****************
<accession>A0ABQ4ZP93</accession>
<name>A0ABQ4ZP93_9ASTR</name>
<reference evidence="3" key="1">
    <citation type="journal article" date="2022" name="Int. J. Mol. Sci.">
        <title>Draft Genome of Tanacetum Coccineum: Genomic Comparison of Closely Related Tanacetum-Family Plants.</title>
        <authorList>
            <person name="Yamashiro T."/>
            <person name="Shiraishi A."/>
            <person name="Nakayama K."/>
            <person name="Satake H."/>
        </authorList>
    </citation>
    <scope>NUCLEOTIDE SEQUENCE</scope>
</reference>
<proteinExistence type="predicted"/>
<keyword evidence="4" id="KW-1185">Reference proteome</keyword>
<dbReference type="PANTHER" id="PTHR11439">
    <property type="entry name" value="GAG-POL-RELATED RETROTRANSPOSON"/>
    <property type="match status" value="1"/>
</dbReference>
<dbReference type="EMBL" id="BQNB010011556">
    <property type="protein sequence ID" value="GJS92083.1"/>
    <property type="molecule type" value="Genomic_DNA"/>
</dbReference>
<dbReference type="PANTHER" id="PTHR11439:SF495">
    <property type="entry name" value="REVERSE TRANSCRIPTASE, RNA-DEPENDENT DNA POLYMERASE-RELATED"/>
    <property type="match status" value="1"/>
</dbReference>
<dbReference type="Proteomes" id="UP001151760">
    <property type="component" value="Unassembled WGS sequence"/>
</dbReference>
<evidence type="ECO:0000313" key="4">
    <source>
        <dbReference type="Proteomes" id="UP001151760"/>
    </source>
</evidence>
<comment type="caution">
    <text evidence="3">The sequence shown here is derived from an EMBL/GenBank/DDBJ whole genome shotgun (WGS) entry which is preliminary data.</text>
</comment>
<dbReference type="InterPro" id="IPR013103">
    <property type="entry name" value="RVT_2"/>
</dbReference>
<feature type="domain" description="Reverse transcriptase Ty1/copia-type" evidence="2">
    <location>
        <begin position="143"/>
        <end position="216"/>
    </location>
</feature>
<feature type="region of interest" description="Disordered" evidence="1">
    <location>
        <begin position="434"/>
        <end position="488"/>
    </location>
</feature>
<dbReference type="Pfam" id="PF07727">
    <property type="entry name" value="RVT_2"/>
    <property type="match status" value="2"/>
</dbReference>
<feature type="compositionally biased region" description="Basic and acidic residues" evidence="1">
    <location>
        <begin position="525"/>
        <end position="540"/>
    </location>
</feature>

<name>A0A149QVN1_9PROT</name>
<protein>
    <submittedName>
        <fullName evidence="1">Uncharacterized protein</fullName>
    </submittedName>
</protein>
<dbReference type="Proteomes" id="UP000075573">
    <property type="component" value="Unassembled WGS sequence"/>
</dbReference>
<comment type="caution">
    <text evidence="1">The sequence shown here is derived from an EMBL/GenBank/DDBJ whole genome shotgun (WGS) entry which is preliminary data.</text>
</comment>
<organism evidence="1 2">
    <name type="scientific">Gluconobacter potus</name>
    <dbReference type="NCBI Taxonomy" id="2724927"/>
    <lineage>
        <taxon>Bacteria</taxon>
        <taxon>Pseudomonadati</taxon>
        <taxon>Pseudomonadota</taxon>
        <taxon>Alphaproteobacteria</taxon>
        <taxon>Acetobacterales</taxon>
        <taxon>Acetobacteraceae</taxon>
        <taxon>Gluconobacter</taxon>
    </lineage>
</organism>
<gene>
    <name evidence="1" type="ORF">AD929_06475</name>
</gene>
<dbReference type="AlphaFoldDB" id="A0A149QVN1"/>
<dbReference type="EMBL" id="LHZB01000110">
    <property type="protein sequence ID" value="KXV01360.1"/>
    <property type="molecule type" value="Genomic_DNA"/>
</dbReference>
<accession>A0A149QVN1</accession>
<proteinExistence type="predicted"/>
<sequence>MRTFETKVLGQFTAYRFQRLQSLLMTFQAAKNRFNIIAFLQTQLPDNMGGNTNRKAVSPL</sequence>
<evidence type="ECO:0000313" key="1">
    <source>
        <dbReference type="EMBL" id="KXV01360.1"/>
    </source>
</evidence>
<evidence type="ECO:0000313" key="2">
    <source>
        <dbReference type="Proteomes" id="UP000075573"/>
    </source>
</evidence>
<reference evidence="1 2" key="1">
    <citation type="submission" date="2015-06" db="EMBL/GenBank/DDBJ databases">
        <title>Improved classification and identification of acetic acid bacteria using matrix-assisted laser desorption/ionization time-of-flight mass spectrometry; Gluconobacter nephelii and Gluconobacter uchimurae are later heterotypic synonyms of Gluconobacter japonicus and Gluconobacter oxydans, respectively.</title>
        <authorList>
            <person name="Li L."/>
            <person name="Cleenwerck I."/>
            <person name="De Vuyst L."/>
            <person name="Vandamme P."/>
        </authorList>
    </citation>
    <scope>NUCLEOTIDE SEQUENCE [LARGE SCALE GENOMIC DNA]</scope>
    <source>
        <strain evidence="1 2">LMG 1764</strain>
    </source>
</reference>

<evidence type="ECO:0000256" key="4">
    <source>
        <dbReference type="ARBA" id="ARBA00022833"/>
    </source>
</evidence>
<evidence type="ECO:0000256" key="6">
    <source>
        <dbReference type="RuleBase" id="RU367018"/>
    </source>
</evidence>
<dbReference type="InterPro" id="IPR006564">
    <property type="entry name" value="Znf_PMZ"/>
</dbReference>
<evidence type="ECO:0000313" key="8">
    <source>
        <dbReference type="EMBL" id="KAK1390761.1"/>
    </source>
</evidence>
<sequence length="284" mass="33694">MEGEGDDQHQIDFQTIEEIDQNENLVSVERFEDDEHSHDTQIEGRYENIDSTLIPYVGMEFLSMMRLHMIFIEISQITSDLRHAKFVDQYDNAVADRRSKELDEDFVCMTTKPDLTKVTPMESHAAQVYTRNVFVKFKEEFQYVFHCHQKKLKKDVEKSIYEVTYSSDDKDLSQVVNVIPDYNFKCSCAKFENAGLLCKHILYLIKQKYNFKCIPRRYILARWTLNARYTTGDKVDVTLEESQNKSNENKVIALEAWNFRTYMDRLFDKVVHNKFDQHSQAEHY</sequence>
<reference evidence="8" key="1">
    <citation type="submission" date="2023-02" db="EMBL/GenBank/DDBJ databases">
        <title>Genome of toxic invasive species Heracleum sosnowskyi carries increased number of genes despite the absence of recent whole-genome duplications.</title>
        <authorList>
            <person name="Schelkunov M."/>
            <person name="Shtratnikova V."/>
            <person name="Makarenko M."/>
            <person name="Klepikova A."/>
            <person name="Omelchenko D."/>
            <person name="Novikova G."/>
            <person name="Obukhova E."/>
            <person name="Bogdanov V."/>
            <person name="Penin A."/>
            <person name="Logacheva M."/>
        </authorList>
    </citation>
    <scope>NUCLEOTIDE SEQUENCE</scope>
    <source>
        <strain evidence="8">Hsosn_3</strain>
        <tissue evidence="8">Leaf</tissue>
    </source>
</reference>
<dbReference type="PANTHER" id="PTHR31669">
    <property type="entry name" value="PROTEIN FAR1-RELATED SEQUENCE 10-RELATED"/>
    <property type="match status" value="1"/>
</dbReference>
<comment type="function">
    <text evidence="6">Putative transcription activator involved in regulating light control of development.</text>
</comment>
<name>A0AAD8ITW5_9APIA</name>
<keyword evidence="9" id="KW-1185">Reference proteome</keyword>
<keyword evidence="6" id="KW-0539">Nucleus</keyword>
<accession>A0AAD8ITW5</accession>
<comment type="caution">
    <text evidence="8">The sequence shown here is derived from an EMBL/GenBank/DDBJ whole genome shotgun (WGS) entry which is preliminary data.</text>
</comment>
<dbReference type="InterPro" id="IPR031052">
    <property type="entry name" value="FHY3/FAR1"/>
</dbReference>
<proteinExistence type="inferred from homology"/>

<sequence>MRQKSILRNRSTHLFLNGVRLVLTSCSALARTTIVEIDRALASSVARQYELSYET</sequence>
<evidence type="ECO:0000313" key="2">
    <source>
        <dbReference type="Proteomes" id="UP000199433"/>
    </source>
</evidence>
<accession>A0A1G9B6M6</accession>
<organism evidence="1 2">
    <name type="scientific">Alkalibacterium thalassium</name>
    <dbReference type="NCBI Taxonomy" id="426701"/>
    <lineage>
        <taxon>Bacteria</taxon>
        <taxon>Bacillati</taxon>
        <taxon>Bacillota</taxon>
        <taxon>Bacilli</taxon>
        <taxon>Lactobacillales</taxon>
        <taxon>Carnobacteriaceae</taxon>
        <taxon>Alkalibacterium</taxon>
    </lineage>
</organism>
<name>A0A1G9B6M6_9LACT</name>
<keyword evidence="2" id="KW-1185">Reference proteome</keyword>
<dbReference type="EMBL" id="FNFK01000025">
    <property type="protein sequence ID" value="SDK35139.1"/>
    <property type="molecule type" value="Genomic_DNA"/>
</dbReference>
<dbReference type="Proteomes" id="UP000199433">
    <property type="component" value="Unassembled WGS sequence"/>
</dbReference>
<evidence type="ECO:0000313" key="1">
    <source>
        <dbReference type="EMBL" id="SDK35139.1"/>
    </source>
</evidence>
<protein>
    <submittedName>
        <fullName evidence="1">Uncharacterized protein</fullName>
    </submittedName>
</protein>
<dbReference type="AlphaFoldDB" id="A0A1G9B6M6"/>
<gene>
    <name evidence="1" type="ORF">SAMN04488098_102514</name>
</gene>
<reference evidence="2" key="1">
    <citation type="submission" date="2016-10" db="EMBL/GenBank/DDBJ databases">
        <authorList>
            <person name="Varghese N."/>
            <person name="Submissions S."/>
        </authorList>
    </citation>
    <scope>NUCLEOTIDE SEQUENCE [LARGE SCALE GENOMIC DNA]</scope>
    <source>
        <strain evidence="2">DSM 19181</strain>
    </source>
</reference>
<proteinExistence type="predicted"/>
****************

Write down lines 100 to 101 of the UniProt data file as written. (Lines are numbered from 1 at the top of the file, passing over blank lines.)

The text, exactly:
<sequence>MRTFETKVLGQFTAYRFQRLQSLLMTFQAAKNRFNIIAFLQTQLPDNMGGNTNRKAVSPL</sequence>
<evidence type="ECO:0000313" key="1">